It was a thoroughfare so littered with rubbish and drug paraphernalia that locals were walking an extra block to avoid the laneway.
But three years later, Ferris Lane in Annandale has been transformed by residents. The once grungy, unloved paved area is now an inclusive green space that attracts green thumbs and shared meals.
“It was just a no brainer! It was an awful bitumen area that was a real dumping ground - a slummy dark area. I saw the potential to make it a beautiful community spot, and then it blossomed!” according to Kathy O’Donnell, the lead guerrilla gardener and Annandale resident.
Ferris Lane has been donned “the magic lane” by locals because various pots, plants, gardening utensils, and outdoor furniture have ‘magically’ appeared after the very first renovations were made to the laneway.
“The communal spot nurtures physical welfare because people are getting out of their homes in an area where people don’t have backyards or only have very small courtyards,” Ms O'Donnell said.
Renee Fowler, a young mum, said: “It’s been a really nice space to enjoy, especially while I’ve been on maternity leave. I’ve met so many people who I’ve never met before.”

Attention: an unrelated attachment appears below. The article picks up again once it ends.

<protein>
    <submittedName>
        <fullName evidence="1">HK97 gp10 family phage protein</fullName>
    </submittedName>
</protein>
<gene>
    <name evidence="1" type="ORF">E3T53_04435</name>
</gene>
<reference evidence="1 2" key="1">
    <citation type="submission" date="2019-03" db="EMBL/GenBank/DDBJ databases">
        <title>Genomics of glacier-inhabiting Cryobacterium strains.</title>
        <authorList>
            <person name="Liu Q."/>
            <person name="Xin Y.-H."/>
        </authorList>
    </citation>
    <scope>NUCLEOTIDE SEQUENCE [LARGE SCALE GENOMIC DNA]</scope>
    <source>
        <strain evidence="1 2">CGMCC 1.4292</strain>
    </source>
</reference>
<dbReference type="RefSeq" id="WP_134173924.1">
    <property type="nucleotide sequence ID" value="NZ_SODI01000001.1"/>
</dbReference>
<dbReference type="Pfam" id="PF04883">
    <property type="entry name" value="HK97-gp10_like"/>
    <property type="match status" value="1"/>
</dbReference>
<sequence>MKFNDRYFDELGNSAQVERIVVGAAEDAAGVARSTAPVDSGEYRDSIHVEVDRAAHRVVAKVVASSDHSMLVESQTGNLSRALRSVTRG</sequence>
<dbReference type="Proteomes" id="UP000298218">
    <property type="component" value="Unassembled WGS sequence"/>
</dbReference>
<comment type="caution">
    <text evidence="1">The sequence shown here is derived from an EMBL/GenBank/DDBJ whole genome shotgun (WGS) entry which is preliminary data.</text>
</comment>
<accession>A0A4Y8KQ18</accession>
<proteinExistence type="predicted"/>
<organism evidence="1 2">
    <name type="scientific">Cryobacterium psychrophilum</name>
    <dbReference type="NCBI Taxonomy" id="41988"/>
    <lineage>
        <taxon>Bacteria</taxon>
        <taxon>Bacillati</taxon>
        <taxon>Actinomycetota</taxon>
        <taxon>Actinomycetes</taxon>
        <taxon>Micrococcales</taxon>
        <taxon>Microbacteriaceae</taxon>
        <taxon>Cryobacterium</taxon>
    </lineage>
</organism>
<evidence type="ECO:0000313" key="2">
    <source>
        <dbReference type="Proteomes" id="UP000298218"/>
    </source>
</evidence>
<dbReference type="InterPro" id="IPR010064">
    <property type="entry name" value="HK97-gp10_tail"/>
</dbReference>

It gives people connectivity to environment, community and each other.
With a baby in one arm and another in the pram, she said it was great to see how much the residents in the area really cared about the space. "It’s what makes the Inner West, the Inner West.”
It’s not only physical welfare that green spaces in urban environments can nurture, but also mental health.
There is a strong correlation between the state of one’s mental health and their exposure to public green spaces, supported in a literature review study conducted by Deakin University.
The report joins a growing consensus that green spaces reduce stress levels, improve cognitive functioning and have a positive effect on mood.
The report also cites a study that shows a link between environmental stewardship (like nurturing the Ferris Lane space) and improved social inclusion, self esteem and pride.
The use of the space for children is especially important to Kathy O'Donnell, an early childhood nurse.